Adventure Report: Hiking Abbott Ridge in Glacier National Park (Canada)


Buffy and my partner taking in the views on Abbott Ridge. 

Glacier National Park (Canada) is located in between Yoho National Park and Revelstoke Mountain National Park, about an hour east of Revelstoke British Columbia. This park is known for being home of the Rogers Pass, a pass made famous for it’s big mountains and intense avalanche activity (sadly made famous when the rail was trying to build through the pass and a large avalanche in 1910 killed 62 men, eventually the rail was re-routed through a mountain via a tunnel). The park is a mecca for backcountry skiing and snowboarding in the winter and home to several camping sites and many amazing trails in the summer. The mountain range that runs through the park is the Selkirks, which run all the way down and into the states. The mountains in this park are big, steep and in the winter, covered in deep powder. 

This summer, my partner and I headed over for a couple days of camping. We visit this park regularly all winter to do backcountry skiing and snowboarding, but have only made a couple of short visits in the summer. We made it a goal of ours to do a bit of exploring in the area over a couple of days. After car troubles delayed out trip, we opted to get one large hike in with my dog Buffy tagging along (Cody sat this weekend out by spending time with my mother who had just lost her cat).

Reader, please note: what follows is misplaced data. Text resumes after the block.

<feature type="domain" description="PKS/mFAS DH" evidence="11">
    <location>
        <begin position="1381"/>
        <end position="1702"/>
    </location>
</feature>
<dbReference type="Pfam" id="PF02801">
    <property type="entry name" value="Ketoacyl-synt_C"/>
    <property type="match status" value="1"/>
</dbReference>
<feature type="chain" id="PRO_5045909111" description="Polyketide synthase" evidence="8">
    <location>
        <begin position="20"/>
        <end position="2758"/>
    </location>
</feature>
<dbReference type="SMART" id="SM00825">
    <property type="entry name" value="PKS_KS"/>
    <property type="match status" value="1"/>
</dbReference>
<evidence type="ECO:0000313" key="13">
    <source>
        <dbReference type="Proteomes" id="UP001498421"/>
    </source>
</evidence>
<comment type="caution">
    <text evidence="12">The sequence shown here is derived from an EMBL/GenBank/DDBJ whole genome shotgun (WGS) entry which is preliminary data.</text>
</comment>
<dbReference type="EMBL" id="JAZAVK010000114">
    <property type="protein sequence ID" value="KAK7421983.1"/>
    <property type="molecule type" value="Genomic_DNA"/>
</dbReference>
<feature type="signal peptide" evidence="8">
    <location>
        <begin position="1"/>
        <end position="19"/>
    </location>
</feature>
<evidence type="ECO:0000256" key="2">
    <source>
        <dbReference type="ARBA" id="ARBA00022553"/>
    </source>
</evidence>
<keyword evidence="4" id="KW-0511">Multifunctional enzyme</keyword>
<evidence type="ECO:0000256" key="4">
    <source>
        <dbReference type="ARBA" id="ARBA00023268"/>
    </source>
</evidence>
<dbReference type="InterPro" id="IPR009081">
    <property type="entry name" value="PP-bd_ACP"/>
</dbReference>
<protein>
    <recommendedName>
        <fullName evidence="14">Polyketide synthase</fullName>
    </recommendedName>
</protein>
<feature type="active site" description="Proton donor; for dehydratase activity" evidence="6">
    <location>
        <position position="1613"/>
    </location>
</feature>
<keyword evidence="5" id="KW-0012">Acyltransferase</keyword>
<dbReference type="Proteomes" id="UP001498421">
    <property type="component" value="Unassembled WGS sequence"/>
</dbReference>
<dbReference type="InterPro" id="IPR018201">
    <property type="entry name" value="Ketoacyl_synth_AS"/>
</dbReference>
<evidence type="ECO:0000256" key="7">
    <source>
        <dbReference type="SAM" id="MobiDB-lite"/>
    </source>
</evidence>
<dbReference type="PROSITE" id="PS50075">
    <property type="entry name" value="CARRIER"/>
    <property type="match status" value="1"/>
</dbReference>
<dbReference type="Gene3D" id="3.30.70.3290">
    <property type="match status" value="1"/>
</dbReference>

We camped at Illecillewaet campground. Our site was magical and located right next to a stream so we could cool our beer cans, Buffy could soak to her leisure, and after a big day of hiking, we could soak our feet. The campground is first come, first served and given its picture perfect location, it is quite busy! We snagged the last site after getting in around 3pm on a Thursday. 

Our objective for Friday was Abbott Ridge, the trail climbs with about 1,000 meters of vertical gain and is anywhere from 14-20km long from the campground, depending on your route choice. Given the hot weather, we opted for an early night to bed on Thursday so we could get up early on Friday and hit the trail first thing.

We hit the trail around 6:30am on Friday, only to discover, about a km in, that we had left lunch behind at the camp. So I ran back to the campground, leaving Buffy and my partner behind with my bag, to grab our food. Once I got back, we finally started the climb.


Marion Lake in stillness, before Buffy jumped in. 

The first part of the hike takes you through endless, fairly steep, switchbacks all the way to Marion Lake. It’s a beautifully maintained trail and it wasn’t too warm but it was humid and we hiked in that weird temperature where you are cold but sweating due to all of the dew in the air; always a strange feeling. Once we got up to Marion lake, we took a detour to check out a beautiful view point, and then headed to the lake to throw the stick for Buffy. Hiking with a husky mix in the summer means you have to soak her at every opportunity. She was thrilled.